S. Creer and V. G. Fonseca are joint first authors of this work.
Ultrasequencing of the meiofaunal biosphere: practice, pitfalls and promises
Article first published online: 10 FEB 2010
© 2010 Blackwell Publishing Ltd
Special Issue: Next Generation Molecular Ecology
Volume 19, Issue Supplement s1, pages 4–20, March 2010
How to Cite
CREER, S., FONSECA, V. G., PORAZINSKA, D. L., GIBLIN-DAVIS, R. M., SUNG, W., POWER, D. M., PACKER, M., CARVALHO, G. R., BLAXTER, M. L., LAMBSHEAD, P. J. D. and THOMAS, W. K. (2010), Ultrasequencing of the meiofaunal biosphere: practice, pitfalls and promises. Molecular Ecology, 19: 4–20. doi: 10.1111/j.1365-294X.2009.04473.x
SC is a molecular ecologist with broad interests in the spheres of ecology and evolution. Current research foci include understanding the mechanisms underpinning the role, origins and dynamics of biodiversity in ecosystem processes, environmental genomics, molecular phylogenetics and population genetics. VGF’s research interests focus on functional and environmental genomic aspects of differential gene expression under normal and pathological conditions, the analysis of marine biodiversity from a taxonomic and evolutionary perspective, and ecology and management of marine ecosystems. DP and RGD are interested in the patterns of terrestrial microbiotic diversity and their role in ecosystem functioning using ultrasequencing approaches as well as in molecular phylogeny of terrestrial and entomophilic nematodes for linking metagenetics with traditional taxonomy. DMP is interested in molecular evolution traced using gene families, particularly those regulating whole animal homeostasis. MP is an ecologist specializing in marine benthic biodiversity. PJD is a nematologist interested in the quantitative analysis of biodiversity and its origins. GRC’s research is aimed at the elucidation of fundamental aspects of a species’ biology such as patterns of dispersal and gene flow, evolution of life histories and behaviour, response to environmental stress, and mechanisms of speciation. MB is a genomics biologist, with major interests in the genomics and molecular identification of “neglected” animal phyla. WKT and WS are interested in patterns and processes of genomic change and how these relate to our understanding of genetic diversity and evolution, in addition to the analysis and interpretation of metagenetic data.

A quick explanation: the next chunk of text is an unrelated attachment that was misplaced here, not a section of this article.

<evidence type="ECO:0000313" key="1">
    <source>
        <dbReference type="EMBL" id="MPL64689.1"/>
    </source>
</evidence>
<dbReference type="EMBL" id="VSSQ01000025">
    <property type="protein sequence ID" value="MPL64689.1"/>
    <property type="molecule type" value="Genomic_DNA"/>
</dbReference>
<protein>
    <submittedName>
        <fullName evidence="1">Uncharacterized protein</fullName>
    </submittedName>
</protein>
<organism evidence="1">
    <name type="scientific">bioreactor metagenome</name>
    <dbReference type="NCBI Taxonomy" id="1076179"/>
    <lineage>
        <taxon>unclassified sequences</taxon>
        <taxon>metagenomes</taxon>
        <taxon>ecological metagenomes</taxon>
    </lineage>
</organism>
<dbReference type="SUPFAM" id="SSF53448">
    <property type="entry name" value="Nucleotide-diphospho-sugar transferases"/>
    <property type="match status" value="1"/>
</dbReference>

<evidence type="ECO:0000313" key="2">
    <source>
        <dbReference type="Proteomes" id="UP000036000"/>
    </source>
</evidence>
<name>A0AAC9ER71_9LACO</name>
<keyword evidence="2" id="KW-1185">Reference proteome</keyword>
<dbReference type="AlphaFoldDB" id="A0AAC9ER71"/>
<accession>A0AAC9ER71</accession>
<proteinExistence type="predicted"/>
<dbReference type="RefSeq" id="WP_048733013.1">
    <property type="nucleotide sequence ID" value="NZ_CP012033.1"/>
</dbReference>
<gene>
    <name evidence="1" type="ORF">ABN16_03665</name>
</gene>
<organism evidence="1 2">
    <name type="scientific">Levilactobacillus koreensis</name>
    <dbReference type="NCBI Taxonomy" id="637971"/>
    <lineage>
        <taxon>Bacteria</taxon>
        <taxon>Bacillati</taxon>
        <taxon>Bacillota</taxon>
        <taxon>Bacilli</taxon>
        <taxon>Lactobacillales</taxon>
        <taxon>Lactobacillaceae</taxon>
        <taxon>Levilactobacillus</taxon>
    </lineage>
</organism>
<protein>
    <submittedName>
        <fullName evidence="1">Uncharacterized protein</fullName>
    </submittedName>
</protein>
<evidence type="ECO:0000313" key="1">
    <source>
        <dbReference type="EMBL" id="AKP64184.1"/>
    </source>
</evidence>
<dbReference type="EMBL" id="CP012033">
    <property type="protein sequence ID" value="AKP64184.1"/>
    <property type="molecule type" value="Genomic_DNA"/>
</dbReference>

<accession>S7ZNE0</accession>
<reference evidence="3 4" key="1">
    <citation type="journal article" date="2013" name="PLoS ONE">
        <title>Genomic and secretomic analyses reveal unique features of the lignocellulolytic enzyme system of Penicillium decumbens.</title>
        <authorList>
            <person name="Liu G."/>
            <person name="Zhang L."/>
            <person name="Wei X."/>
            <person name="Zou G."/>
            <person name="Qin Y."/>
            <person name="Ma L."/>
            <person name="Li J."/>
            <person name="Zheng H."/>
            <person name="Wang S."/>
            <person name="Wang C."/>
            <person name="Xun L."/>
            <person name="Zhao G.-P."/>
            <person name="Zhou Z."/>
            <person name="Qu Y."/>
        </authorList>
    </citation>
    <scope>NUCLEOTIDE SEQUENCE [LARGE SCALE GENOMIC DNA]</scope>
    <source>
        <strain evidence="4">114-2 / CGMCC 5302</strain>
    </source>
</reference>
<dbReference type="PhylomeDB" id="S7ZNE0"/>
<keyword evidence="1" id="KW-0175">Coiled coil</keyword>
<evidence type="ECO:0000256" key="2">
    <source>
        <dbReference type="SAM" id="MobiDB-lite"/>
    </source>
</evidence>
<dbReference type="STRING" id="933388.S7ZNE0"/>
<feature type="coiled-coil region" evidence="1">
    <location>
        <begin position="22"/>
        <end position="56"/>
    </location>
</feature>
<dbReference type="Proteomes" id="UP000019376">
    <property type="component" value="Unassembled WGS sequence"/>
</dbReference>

- Issue published online: 10 FEB 2010
- Article first published online: 10 FEB 2010
- Received 19 June 2009; revision received 19 August 2009; accepted 21 August 2009
- 454 environmental sequencing;
- meiofaunal and eukaryotic biodiversity;
Biodiversity assessment is the key to understanding the relationship between biodiversity and ecosystem functioning, but there is a well-acknowledged biodiversity identification gap related to eukaryotic meiofaunal organisms. Meiofaunal identification is confounded by the small size of taxa, morphological convergence and intraspecific variation. However, the most important restricting factor in meiofaunal ecological research is the mismatch between diversity and the number of taxonomists that are able to simultaneously identify and catalogue meiofaunal diversity. Accordingly, a molecular operational taxonomic unit (MOTU)-based approach has been advocated for en mass meiofaunal biodiversity assessment, but it has been restricted by the lack of throughput afforded by chain termination sequencing. Contemporary pyrosequencing offers a solution to this problem in the form of environmental metagenetic analyses, but this represents a novel field of biodiversity assessment. Here, we provide an overview of meiofaunal metagenetic analyses, ranging from sample preservation and DNA extraction to PCR, sequencing and the bioinformatic interrogation of multiple, independent samples using 454 Roche sequencing platforms. We report two examples of environmental metagenetic nuclear small subunit 18S (nSSU) analyses of marine and tropical rainforest habitats and provide critical appraisals of the level of putative recombinant DNA molecules (chimeras) in metagenetic data sets. Following stringent quality control measures, environmental metagenetic analyses achieve MOTU formation across the eukaryote domain of life at a fraction of the time and cost of traditional approaches. The effectiveness of Roche 454 sequencing brings substantial advantages to studies aiming to elucidate the molecular genetic richness of not only meiofaunal, but also all complex eukaryotic communities.